Get your feet wet in Big South Fork Country!

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Get your feet wet in Big South Fork Country!

By | 2017-07-12T15:15:55+00:00 July 12th, 2017|Blog|Comments Off on Get your feet wet in Big South Fork Country!
 

The dog days of summer are upon us. For most of us, summer is the most opportune time to get outdoors or take a trip. Work slows down, vacation days await and the kids are out of school. But as the temperatures climb, sometimes it’s nice to be sure your leisurely trip includes water for cooling down. You won’t find water parks at the Big South Fork — at least not the man-made kind. But we do have nature’s water park!

Here are several hikes and adventures that will allow you to get your feet — or your head, if you choose! — wet in Big South Fork Country this summer.

Hike Burnt Mill Loop: It’s a common question this time of year — “What is a hike I can take that includes swimming holes?” Our answer? There are none better than the Burnt Mill Loop! This 4.5-mile loop trail is located on the southern end of the Big South Fork National River & Recreation Area, near Robbins, Tenn. For much of its length, it follows the Clear Fork River, which merges with the New River further downstream to form the Big South Fork River. There are several easily-accessible swimming holes along the hike, with solid rock bottoms and waters that are shallow enough to allow your kids to safely play in the river. From the trailhead at Burnt Mill Bridge on Honey Creek Road (Robbins, Tenn.), hike the trail in a counter-clockwise direction. The best swimming holes are located along the second half of the hike. After following the river downstream for a short distance, the trail winds its way to the top of the plateau, crosses a road and gradually drops back into the river gorge to follow the river back to the trailhead. Look for campsites along the river’s edge as you make your way back downstream. These are usually where the best swimming holes are located. As an added bonus, you’ll encounter Burnt Mill Shower — an ice-cold waterfall located just off-trail along the second half of the hike. It’s little more than a trickle this time of year, but there’s plenty of water flowing over the waterfall to cool off!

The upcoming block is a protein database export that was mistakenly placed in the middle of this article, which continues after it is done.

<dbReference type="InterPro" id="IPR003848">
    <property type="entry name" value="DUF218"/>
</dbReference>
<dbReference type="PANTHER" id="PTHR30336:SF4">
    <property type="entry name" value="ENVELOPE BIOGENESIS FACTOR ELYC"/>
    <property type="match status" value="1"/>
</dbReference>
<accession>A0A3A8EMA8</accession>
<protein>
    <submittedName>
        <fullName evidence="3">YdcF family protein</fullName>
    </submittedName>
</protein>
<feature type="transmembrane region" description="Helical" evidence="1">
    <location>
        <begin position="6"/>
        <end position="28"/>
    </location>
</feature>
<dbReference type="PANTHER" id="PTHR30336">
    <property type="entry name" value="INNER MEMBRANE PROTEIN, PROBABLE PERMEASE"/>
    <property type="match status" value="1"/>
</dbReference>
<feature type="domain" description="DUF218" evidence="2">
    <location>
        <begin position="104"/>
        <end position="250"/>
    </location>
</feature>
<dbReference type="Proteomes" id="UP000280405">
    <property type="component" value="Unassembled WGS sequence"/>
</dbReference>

Drive to the O&W: The historic O&W Road from Oneida, Tenn., into the Big South Fork NRRA was once the Oneida & Western Railroad, which connected Oneida to Jamestown, Tenn., some 30 miles to the west through the coal- and timber-rich forestlands that are today the Big South Fork. Today, the old rail bed is a road for motor vehicles, extending from Verdun Road (Oneida, Tenn.) into the Big South Fork. The highlight of the road is the O&W Bridge, a steel bridge dating back to the 1800s that is one of the last of its kind in the United States. The road turns from gravel to dirt at that point, but those who venture on will find another treat: North White Oak Creek. The scenic stream is a popular swimming area for locals, and you won’t have any trouble finding a place to dip your toes into the water.